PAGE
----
A passion for timeliness and a late-appearing fruit of passion

Well, it’s Monday again, to the surprise of essentially no one.  That’s just what happens after the weekend, isn’t it?

I’m starting this post while still at the house, sitting on the “piano” bench in my room, because it’s too chilly to sit at the bus stop for too long and do the writing.  This is not merely a “chilly for south Florida”* chilly.  It’s about 45 degrees Fahrenheit out.  I don’t know how windy it is‒I haven’t been out yet‒but that’s not shorts-wearing weather even for snow birds.

Thankfully, fleece hoodies with the hoods up are more than adequate against such modestly cold temperatures, and walking is much warmer than riding a motorbike.  I have more extensive covering I could wear in a pinch‒a long, black duster I got originally to be part of a costume, but which is also quite handy for cold weather.

Anyway, there’s not much going on.  I had thought last evening about writing a topical blog post this morning, something relating to a book I’m rereading, called On Being Certain, but I’m not terribly into that right now.

I didn’t do anything useful at all this weekend, really, apart from getting some physical rest‒well, I walked 3 miles to 7-11 yesterday, but that was because I currently have no better means of travel, and I had some things I wanted.  It was worth the trip, I’d say, though 7-11 is pricey.

Still, the good thing about my current disrupted commute really is how much I’m walking.  Twice last week, I chose not to ride the buses back from the train station in the evening.  The first time was just because I wanted to do it, and was early enough for it to be workable; the second time because the bus that had been scheduled to come just hadn’t shown up, and the next one wasn’t for 30 minutes.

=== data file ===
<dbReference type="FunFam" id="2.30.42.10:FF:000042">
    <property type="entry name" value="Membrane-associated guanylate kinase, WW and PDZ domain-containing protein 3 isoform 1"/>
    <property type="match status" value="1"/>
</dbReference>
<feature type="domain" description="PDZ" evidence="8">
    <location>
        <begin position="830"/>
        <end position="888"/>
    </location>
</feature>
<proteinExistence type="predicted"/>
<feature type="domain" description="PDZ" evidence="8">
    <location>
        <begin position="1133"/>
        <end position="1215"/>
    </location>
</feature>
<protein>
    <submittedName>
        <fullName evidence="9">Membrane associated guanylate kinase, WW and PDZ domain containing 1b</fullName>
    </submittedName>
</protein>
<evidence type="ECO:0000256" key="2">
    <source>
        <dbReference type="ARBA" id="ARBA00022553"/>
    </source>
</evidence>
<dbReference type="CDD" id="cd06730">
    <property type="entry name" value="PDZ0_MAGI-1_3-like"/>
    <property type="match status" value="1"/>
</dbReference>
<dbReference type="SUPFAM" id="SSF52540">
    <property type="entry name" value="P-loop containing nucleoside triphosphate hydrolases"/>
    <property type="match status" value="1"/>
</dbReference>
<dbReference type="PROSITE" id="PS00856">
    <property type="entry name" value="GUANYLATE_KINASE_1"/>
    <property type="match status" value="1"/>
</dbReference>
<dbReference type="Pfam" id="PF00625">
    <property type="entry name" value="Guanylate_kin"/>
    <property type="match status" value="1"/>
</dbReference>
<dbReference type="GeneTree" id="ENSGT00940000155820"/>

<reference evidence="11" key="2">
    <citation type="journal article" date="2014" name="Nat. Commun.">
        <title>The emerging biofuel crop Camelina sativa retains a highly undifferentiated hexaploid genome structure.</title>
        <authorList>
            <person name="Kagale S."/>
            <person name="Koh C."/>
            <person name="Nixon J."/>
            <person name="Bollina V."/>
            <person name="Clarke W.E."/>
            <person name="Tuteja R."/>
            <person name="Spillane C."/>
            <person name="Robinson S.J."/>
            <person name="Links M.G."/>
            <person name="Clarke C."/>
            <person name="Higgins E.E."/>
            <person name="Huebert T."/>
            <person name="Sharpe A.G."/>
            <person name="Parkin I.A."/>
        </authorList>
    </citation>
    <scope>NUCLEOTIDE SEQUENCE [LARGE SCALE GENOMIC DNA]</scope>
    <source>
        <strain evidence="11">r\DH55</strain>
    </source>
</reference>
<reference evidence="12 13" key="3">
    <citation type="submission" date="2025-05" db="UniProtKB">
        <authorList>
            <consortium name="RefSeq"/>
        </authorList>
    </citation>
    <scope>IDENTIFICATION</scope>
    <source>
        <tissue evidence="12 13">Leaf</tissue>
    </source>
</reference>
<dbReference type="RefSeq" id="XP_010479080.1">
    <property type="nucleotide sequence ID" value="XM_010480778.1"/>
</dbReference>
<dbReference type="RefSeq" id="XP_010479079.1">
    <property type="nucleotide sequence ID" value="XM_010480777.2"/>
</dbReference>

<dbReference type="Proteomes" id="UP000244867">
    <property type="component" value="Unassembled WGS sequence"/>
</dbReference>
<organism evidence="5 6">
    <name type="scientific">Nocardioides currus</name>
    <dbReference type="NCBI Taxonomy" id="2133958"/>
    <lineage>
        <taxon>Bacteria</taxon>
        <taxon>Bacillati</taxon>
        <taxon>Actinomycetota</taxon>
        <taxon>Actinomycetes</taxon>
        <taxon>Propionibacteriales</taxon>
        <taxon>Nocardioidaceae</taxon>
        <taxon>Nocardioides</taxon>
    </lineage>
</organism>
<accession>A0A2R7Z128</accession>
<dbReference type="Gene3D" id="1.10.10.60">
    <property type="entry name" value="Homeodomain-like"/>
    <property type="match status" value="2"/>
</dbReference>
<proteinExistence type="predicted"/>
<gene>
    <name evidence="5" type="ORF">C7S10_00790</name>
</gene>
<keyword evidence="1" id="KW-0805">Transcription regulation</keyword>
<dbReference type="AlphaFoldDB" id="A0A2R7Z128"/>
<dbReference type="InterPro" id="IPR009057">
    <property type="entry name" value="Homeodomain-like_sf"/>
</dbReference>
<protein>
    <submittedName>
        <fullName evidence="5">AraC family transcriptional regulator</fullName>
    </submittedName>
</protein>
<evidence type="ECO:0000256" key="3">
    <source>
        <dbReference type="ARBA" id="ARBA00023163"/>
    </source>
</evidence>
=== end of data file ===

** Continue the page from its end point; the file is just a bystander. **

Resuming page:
I made a good deal of progress before that next bus finally passed me:  more than half the distance I would have ridden it.  I felt quite smug, as though I were the one passing it, not the other way around.  On each  of those two days last week, I walked more than 8 miles total.  All the other days I walked more than 4.  So my walking really is getting boosted.

It occurs to me that I still haven’t done any of my “audio blogs” or podcasts or whatever one might want to call them.  Maybe I’m setting my bar too high.  I’d been planning to record them using Audacity and a decent mic, at least, but maybe I should just use my phone.  I’m using it for this, after all.  What do you all think?  Which should I do?

***

Okay, well, now I’m at the bus stop, but there’s still a good fifteen plus minutes to wait until the scheduled time for the first bus.  That’s just the way I do things.  I hate to be late to nearly anything, and at least since the time when I was in junior high, I always tended to get to school before nearly anyone else.  I just preferred the quiet solitude before the cacophonic arrival of all the other people into the area.

This has continued through pretty much the rest of my life (so far, anyway), and has, if anything, become more pronounced.  Indeed, my early awakening may well be distantly related to that sense that I can’t stand to be late (and being on time = being late to me).

If it’s related, it is pathologically so.  For instance, I first woke up last night at around 12:30.  I swiftly went back to sleep, at least, but still woke up more or less at least once an hour, and it became harder and harder to get back to sleep‒and it took longer each time‒such that by about 3:30, I mostly gave up.

But there was not too much point just to getting up and leaving early.  Oh, I suppose I could have walked all the way to my old, standard train station, and I would have arrived in time at least for the second train, if not the first.  But then, even given the weather, I probably would have started the day all sweaty.

Ending the day sweaty is okay‒you can shower and change clothes and all that‒but starting it that way can be a bit unpleasant.  And in Florida, at least, it leaves you at increased risk for skin fungus, or at least for mildew smells in your clothes, and there are very few smells that I find more repulsive than the smell of most fungi (though baking and brewing yeast are exceptions).

***

Okay, well, now I’m a bit anxious.  I looked on the “Myride” site and though it shows that there’s a scheduled bus arrival at 5:49 (in 2 minutes now) there’s no “estimated time” of arrival actually given until the next bus arrival time, which would be 15 minutes from now.  It’s really not cool for them to fail to have the first bus actually run, especially on an unusually cold morning.